Date of Graduation
Doctor of Philosophy in Engineering (PhD)
Second Committee Member
Third Committee Member
Fourth Committee Member
Electrocoagulation, Forward Osmosis, Fouling, Membrane Distillation, Produced Water, Treatment
Produced waters (PW) generated in the oil and gas industry within the United States often contain extreme levels of total dissolved solids (TDS). These high TDS waste streams need to be treated cost-effectively as the costs associated with the current management techniques can exceed 15 USD per barrel of discharged PW. Thermally and osmotically-driven membrane separation technologies can show promising potential for treating high TDS waste streams, as onsite low-grade waste heat may be used for their operation. In this dissertation, the application of membrane distillation (MD), forward osmosis (FO) and a hybrid FO-MD process for treating synthetic and actual high TDS PW is investigated. The aim is to maximize water recovery and minimize the high TDS sludge volume.
A number of commercially available hydrophobic membranes with varying properties have been extensively characterized and tested in a bench-scale MD system. A bulk membrane structural parameter has been defined and used to identify membranes that display the highest permeate fluxes. Then, the maximum achievable brine concentration for higher flux membranes was determined. When treating actual PW feed streams, which contain not only high TDS, but also dissolved organics, surfactants and low surface tension contaminants, pretreatment of the feed is essential to suppress the onset of membrane fouling. In this study, the feasibility of electrocoagulation (EC) followed by MD is investigated. EC was reported effective in mitigating fouling during MD.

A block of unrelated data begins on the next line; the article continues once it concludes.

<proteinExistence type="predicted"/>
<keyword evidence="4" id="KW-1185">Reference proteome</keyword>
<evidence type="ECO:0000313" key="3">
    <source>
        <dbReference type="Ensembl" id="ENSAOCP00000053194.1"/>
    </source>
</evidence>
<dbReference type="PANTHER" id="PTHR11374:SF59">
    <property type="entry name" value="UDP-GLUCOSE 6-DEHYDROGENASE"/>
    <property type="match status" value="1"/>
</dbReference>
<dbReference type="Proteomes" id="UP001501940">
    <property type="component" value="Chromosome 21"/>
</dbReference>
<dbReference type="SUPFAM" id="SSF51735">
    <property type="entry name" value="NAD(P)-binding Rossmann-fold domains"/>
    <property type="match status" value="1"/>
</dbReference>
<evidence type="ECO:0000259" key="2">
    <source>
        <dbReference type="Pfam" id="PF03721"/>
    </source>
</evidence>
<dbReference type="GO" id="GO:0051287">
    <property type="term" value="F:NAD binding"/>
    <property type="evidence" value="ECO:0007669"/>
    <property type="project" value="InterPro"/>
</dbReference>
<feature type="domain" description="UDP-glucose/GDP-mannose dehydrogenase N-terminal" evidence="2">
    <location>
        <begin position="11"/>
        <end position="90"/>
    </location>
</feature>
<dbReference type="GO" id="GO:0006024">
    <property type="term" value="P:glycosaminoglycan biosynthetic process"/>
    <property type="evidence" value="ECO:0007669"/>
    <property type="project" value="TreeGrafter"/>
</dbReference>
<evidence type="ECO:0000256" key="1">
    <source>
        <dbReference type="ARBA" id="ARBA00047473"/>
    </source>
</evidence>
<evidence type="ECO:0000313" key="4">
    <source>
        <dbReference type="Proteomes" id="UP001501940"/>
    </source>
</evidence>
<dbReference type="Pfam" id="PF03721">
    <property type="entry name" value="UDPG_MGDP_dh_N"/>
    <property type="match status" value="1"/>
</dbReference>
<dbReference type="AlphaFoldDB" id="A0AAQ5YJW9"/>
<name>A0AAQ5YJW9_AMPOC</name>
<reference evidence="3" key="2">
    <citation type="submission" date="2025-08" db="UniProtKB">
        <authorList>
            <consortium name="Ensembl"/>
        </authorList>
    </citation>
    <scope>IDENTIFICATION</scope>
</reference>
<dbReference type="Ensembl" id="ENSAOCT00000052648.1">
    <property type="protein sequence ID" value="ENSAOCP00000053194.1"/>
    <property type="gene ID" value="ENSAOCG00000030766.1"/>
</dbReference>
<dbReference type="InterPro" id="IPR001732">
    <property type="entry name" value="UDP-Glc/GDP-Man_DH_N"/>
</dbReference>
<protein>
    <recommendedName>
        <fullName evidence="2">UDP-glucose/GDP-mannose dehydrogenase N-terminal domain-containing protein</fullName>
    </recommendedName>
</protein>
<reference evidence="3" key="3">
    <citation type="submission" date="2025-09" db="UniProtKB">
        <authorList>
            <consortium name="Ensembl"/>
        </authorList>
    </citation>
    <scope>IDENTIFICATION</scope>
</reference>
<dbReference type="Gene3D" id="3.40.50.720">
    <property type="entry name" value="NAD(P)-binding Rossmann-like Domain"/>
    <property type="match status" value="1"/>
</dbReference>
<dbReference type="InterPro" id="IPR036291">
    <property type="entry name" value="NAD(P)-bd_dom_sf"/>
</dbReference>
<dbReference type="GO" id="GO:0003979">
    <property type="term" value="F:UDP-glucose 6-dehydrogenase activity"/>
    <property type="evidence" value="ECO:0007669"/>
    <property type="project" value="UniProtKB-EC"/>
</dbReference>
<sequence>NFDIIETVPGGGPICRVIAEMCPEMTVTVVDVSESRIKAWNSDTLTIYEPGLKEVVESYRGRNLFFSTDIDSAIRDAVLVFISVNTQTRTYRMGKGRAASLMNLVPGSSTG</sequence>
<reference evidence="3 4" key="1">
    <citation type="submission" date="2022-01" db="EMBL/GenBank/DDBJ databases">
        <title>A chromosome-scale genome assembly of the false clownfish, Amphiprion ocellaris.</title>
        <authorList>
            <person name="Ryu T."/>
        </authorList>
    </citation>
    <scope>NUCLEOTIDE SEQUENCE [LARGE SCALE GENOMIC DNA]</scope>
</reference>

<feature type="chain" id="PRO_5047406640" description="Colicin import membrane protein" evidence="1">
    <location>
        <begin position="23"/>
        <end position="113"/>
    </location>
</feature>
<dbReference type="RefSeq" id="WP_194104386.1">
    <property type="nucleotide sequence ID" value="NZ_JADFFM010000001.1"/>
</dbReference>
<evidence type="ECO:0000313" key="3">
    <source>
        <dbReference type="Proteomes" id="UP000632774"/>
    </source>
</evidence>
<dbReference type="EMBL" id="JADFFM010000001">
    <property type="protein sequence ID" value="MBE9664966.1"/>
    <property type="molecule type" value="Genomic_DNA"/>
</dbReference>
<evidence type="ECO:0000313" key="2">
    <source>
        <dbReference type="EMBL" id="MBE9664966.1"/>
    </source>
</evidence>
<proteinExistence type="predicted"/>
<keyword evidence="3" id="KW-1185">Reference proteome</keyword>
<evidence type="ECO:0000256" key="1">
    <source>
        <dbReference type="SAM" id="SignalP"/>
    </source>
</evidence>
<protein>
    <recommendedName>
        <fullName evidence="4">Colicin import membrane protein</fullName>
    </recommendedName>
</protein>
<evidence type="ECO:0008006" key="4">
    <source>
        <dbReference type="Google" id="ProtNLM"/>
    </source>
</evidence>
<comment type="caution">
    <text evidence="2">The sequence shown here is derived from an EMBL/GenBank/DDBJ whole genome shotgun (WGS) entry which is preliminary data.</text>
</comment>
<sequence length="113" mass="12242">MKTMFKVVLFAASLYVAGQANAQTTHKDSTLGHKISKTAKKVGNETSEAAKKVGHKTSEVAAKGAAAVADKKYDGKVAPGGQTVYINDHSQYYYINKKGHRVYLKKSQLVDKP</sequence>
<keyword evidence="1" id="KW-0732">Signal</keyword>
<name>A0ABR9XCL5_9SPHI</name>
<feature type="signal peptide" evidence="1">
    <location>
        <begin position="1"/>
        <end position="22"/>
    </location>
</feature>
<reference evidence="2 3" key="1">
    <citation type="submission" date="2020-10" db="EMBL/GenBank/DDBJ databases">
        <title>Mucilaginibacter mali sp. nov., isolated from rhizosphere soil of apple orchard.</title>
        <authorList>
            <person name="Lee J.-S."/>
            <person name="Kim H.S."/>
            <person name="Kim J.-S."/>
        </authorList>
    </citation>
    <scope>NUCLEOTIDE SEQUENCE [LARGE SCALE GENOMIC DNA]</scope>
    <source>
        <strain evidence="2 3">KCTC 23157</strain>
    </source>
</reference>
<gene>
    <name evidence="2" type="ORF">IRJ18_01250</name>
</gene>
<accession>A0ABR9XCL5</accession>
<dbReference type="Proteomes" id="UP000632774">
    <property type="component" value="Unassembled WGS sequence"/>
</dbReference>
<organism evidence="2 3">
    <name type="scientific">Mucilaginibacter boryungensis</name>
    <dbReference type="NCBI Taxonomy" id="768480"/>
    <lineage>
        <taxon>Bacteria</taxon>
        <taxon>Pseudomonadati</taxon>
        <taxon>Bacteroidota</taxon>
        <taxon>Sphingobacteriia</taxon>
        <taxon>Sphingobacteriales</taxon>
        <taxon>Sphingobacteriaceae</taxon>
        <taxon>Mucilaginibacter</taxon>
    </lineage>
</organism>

FO is another emerging membrane-based separation technology that could find niche applications in the treatment of oil and gas PW. Here, the feasibility of treating hydraulic fracturing PW using a combined EC-FO process has been investigated. EC is shown to be effective for removing suspended solids and organic compounds which foul the membrane during FO. By accounting for internal and external concentration polarization as well as fouling, the expected FO flux may be determined. Finally, we have studied hybrid FO-MD system and shown that this process integration can combine the advantages of both processes; low fouling tendency and high quality permeate. The actual treatment used, EC-MD, EC-FO or EC-FO-MD will depend on the quality of the PW.
Sardari, K. (2018). Membrane-based Separation Processes for Treating High Salinity Produced Waters. Graduate Theses and Dissertations Retrieved from https://scholarworks.uark.edu/etd/2840